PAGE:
We know Jamie Oliver as the cheeky British chef, celebrated cookbook author and food-education advocate, but did you know he's an avid gardener and he supplies produce to both his and his dad's restaurants in England? On his weekends off, you'll often find him knee-deep in dirt, teaching his kids about the food that makes it to their dinner table. Oliver's new book, Everyday Super Food (HarperCollins, $38), is available in book stores now, and he's planning to open his first restaurant here in Canada this winter. We recently caught up with the busy father to hear his thoughts on healthful eating in a time-crunched world.
Canadian Living: What advice can you give to time-pressed families who want to cook from scratch and eat fresh whole foods?
Jamie Oliver: Share the cooking workload. Give the kids little jobs—maybe shaking a jam jar full of salad dressing or tearing up herbs. The more you involve them in the cooking process, the more likely they are to eat the food you're making. It's also a way to teach them about where their food comes from.
CL: How do you make grocery trips more efficient?
JO: I tend to plan my meals, make a list and stick to it. I think we're often guilty of filling our baskets with food we don't really need, and then, we end up throwing food away, eating too much or eating the wrong types of food. Try to form a relationship with your local grocery clerk, butcher or fishmonger so you can get the best insider tips as to what's in season and what you should be cooking now.
CL: How did you get your kids interested in food and how it's grown?
JO: At our house in Essex, we're lucky enough to have a big vegetable-and-herb garden, so as soon as our children were old enough, we've been talking about what's growing in our backyard, as well as touching, smelling and tasting! Buddy, my youngest [now five], is like a little ninja with the herbs these days. I just send him out for some marjoram and he knows exactly where to go!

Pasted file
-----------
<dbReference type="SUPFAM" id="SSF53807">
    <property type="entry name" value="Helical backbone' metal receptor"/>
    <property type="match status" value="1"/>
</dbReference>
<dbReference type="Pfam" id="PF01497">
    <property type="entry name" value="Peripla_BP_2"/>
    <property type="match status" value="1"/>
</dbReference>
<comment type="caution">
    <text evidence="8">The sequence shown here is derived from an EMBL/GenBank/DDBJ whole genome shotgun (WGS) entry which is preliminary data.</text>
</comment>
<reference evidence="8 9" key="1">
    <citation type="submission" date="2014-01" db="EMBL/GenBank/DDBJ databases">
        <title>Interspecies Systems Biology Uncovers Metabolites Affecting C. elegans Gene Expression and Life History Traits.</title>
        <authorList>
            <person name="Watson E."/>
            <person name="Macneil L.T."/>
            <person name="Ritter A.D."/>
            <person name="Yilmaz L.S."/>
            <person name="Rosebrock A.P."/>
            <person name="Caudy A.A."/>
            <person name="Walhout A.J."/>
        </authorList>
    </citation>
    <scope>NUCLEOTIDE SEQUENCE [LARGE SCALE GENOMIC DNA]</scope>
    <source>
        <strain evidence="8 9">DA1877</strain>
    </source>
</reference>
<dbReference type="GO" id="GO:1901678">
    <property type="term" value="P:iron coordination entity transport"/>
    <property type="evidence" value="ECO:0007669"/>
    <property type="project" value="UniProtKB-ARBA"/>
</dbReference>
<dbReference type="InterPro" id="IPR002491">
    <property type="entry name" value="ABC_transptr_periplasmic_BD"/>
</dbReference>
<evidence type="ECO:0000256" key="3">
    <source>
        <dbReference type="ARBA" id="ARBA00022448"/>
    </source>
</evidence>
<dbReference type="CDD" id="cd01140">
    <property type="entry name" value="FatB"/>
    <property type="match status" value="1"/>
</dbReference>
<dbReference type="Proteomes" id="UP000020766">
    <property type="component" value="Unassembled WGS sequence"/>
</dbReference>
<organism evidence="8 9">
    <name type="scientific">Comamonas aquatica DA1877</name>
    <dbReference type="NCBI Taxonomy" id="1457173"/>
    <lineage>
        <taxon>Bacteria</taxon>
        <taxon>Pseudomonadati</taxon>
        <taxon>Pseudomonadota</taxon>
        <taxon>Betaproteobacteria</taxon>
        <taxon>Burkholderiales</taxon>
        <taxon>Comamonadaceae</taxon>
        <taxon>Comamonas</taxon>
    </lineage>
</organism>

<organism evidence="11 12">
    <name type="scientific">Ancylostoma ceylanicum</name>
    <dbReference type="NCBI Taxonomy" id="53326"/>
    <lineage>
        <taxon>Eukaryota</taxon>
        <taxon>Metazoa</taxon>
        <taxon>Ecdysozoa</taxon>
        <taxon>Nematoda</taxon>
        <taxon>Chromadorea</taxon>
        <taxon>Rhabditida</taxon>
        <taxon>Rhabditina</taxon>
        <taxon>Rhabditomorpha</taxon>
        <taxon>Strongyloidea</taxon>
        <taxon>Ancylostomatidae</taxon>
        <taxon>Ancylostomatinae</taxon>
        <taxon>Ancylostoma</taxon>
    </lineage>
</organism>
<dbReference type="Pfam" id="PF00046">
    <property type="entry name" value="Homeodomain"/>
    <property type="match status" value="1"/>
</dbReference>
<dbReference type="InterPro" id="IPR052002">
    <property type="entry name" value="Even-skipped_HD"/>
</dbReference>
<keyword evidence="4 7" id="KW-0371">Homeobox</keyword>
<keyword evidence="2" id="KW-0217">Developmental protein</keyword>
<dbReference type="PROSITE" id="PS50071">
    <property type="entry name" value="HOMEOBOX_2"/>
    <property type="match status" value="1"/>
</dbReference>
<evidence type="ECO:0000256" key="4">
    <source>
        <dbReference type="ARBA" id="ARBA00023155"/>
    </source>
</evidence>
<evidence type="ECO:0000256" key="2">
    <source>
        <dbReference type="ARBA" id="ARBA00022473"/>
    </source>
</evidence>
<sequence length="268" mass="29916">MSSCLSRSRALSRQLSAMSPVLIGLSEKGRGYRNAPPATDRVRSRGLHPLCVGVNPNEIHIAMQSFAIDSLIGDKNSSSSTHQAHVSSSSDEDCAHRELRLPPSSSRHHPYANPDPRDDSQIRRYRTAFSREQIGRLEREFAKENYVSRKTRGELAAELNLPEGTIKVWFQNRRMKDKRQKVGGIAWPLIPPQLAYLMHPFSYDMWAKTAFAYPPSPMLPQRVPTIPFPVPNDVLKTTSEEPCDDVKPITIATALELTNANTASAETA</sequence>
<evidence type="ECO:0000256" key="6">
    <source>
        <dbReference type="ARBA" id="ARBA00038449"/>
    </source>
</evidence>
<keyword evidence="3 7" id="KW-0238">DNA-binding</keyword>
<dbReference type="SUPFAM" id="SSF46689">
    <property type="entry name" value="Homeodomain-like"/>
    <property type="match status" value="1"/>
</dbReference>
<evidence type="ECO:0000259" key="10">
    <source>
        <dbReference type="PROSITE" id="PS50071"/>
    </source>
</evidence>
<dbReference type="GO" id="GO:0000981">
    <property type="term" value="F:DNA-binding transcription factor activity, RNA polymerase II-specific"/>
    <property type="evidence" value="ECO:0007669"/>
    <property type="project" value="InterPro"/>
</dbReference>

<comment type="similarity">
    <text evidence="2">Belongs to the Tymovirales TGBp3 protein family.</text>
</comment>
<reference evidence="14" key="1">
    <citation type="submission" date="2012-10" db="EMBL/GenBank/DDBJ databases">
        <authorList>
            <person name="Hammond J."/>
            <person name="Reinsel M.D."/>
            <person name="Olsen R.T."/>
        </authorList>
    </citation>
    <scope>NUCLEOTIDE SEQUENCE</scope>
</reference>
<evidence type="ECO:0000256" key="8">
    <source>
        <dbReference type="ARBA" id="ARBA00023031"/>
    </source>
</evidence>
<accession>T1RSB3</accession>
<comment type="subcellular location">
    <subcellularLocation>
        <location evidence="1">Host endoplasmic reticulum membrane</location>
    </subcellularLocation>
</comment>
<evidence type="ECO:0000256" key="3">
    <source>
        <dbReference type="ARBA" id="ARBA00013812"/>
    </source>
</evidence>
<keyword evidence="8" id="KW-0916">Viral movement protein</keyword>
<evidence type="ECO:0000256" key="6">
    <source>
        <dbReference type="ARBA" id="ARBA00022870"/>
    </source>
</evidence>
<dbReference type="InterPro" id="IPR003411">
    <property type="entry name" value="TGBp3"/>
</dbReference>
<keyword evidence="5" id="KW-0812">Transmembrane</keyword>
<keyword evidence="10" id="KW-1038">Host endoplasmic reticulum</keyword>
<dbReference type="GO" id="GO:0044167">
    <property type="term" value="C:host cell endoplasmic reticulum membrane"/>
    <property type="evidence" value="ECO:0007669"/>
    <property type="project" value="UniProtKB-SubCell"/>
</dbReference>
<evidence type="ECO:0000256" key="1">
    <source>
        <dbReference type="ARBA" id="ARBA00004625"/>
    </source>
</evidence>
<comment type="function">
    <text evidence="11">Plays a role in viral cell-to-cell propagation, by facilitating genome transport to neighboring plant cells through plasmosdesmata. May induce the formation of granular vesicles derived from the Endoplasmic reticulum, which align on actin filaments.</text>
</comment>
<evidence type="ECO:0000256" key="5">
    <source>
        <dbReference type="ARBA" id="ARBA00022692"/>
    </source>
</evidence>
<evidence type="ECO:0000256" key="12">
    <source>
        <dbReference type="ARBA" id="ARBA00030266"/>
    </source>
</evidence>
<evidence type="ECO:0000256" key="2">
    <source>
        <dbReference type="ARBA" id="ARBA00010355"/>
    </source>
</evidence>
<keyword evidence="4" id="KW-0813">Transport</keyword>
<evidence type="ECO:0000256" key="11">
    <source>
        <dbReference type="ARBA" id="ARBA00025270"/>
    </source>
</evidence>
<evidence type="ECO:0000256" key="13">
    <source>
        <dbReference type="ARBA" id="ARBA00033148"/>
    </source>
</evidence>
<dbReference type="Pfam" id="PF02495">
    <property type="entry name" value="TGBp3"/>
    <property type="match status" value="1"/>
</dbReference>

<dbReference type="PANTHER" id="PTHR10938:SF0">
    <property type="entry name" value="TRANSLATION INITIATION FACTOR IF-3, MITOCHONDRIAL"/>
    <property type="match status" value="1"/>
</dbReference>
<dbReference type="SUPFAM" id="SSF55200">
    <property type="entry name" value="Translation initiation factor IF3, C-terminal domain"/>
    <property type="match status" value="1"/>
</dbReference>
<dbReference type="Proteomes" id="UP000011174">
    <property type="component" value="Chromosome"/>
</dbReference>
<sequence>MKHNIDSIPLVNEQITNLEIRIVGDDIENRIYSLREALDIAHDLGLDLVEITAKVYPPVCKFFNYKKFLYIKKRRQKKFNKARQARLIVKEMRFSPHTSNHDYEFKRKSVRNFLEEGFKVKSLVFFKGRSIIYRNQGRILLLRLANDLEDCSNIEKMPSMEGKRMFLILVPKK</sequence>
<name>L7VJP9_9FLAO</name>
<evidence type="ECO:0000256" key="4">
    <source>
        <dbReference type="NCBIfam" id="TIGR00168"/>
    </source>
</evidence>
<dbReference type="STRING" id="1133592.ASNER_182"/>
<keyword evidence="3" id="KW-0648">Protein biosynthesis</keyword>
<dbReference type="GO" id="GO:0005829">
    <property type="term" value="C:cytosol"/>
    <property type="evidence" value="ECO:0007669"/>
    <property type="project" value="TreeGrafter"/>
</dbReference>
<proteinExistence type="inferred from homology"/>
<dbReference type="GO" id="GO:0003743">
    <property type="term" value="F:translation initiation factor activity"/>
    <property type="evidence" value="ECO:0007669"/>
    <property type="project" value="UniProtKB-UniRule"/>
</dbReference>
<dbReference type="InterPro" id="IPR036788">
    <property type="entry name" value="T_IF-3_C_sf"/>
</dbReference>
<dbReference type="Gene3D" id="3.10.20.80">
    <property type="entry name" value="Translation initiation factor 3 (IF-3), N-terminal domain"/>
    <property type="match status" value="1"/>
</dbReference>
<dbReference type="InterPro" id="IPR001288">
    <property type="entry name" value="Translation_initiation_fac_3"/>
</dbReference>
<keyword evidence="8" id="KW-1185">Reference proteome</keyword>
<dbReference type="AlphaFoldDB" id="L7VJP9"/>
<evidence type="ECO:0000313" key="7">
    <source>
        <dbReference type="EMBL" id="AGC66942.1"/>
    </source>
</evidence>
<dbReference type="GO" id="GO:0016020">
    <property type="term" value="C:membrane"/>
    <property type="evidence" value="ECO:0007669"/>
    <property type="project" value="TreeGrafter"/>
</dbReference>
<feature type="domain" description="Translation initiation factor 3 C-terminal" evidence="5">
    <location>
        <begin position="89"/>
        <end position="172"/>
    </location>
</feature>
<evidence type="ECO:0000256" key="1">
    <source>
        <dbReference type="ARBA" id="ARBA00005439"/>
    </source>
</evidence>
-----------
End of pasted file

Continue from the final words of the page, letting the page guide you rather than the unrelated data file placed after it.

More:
CL: How did your garden evolve?
JO: It really started from nothing. When we bought our house about 10 years ago, there was no garden to speak of. Once we'd moved in, I threw a few seeds on the ground to see what would happen, and I was overjoyed when they grew. Before I knew it, I was growing all kinds of fruit and vegetables and writing a book about it [ Jamie at Home]. It gradually got bigger over the years, and now, we supply produce to Fifteen [Oliver's restaurant in London] and my dad's pub.
CL: How do you feel when you see your kids working in the garden?
JO: I have a sense of pride because we've grown that food together, as a family. It's a big part of our lives on weekends and during holidays.
CL: What family values are you hoping to pass on to your kids through this process?
JO: I want them to be able to look after themselves and their families and to understand which foods are nutritious and which ones are best kept as treats. One of the most important things we can do as parents is give our kids the life skills they need to lead happier, healthier lives.
Try out this recipe for Mega Veggie Burgers, Garden Salad and Basil Dressing from Jamie's new book.
This story was originally part of "Jamie Oliver" in the November 2015 issue. Subscribe to Canadian Living today and never miss an issue!